Saving the results you like

When you have a set of changes you want to keep as your main line of development, you need to merge the branch containing those changes back into the master branch.

  1. Commit all the changes in your working tree to your development branch
  2. Set your working branch to be master
  3. Get any updates to master from the central repository, using git pull
  4. If the git pull downloads any new commits from the central repository, update your branch so that it's changes are added after the ones you just obtained. This is done with git rebase master name-of-working-branch, where name-of-working-branch should be replaced by the actual name of your working branch. If the modifications you just obtained with the @pull do not collide with any of your changes, the rebase will succeed (possibly with a few messages about automated merges being made). If there is a collision that has to be handled "by hand", see the instructions on resolving a rebase collision below. After resolving any collisions, continue with the next step.
  5. Then merge the development branch into the master, with:
git merge --ff-only name-of-development-branch

The -ff-only helps make sure the additions you are making will not cause any merge conflicts. If you have followed the procedure above, it should succeed.

Once you have merged your changes back into your master branch, you can delete the development branch without losing any work:

git branch -d name-of-develoment-branch

Resolving a rebase collision

When the git rebase x y command is unable to automatically merge changes, it will tell you with a detailed message, which ends in something like:

When you have resolved this problem, run "git rebase --continue".
If you prefer to skip this patch, run "git rebase --skip" instead.
To check out the original branch and stop rebasing, run "git rebase --abort".    

At this point, git status will tell you that you are not on any branch. This is the indication that you have some merges to resolve "by hand". git status will also tell you what file(s) need to be fixed. git will have annotated those files with "change markers", like:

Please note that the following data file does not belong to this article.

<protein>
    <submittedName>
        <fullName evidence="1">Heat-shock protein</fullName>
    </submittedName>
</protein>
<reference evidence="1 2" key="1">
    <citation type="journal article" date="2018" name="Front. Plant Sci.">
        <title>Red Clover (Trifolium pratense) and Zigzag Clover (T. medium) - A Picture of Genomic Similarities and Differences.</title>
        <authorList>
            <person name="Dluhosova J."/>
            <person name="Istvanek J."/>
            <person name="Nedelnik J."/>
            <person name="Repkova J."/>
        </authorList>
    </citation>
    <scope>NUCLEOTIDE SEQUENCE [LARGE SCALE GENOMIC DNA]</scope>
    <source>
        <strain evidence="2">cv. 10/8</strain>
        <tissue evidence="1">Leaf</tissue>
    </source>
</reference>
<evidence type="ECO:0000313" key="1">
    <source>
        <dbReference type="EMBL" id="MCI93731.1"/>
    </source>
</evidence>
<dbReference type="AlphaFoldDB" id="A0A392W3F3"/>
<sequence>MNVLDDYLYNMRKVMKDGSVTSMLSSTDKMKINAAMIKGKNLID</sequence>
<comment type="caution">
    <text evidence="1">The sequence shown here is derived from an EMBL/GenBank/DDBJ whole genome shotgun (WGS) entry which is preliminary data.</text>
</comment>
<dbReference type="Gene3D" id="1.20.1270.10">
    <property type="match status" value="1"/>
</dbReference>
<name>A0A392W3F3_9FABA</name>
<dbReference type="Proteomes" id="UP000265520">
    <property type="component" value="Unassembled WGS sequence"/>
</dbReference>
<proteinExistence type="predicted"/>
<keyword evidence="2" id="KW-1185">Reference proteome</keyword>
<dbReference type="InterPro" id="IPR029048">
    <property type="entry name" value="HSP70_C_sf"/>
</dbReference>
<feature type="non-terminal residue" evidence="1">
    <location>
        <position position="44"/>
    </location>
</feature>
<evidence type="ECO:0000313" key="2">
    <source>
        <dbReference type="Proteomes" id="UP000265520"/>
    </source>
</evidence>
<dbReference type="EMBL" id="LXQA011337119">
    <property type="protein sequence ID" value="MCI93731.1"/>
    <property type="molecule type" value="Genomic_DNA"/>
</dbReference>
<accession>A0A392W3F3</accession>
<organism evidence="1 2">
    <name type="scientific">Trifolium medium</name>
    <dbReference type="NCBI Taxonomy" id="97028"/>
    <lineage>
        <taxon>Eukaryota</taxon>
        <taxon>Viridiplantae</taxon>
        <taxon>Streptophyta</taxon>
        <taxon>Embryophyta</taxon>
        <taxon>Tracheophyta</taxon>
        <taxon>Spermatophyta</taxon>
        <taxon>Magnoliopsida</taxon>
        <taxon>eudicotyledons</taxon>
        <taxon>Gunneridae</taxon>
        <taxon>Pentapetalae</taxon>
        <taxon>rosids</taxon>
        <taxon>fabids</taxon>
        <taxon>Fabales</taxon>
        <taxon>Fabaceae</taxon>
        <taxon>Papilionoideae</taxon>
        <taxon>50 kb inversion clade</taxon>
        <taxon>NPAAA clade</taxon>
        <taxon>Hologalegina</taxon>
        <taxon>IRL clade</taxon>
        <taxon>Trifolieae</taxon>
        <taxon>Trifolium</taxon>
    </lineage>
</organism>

<<<<<<< HEAD

which appears at the start of the section of the file changed in the HEAD of the repository (what you've just pulled from the central repository, if you're following these instructions), and
=======

which divides the @pull-ed changes from your local changes, and
>>>>>>> Fix spelling

which ends your local changes. The text "Fix spelling" is the commit message I used in my example; you should see your own commit message.

To complete the merge, edit the file with whatever editor you prefer, producing the text you want to have as the resolution of the conflict. When you are done, the git change markers should be removed.

Then do a git add of that file, followed by git rebase --continue.

You may have to repeat this several times, for several different files (or even for several different collisions in the same file). When all the collisions are resolved, continue with the steps above.

Forgetting about changes you don't like

If you decide your development branch was junk, and want to get rid of it, do not merge it back into master. Instead, you can either:

  1. leave it be, because it doesn't take much room in your repository and you may later decide it was good after all, or
  2. throw the branch away, with
    git branch -D name-of-development-branch
    

    Note the capital letter D: this will delete a branch that contains work not otherwise saved, so be careful with it.

Sending your changes back to the central repository

After you have merged your changes onto your local master branch, you may want to send those changes back to the central repository. First, you should always make sure to download any changes from the central repository to your repository. Second, you can upload your changes.

To download changes from the central repository to your repository, use:

git pull

To upload your changes to the central repository, use:

git push

Comparing your working tree to the remote (central) repository

To compare your working tree to the remote (central) repository from which it was cloned, one first fetches the changes from the remote repository into your local clone -- but without merging those changes into the master branch of your own repository. To do this, use git fetch (not git pull, which was used above).

git fetch

Now the branch your local repository has as origin/master matches what is in the master branch of the shared remote repository.
To compare your working tree to this branch, use the "triple dot" syntax of git diff:
git diff origin/master ... master

If your version of git is too old to have this shorthand, then you can do it "by hand":
git merge-base origin/master master
# some long SHA1 is returned
git diff the-SHA1-from-above

Either of these command sets (the triple-dot diff or the two-step merge-base + diff incantation) shows the changes that have been introduced to the remote (shared) repository since you last merged with it. After you have convinced yourself that you want to merge the changes from the remote repository into your master branch, you should use git merge to do so:
git merge origin/master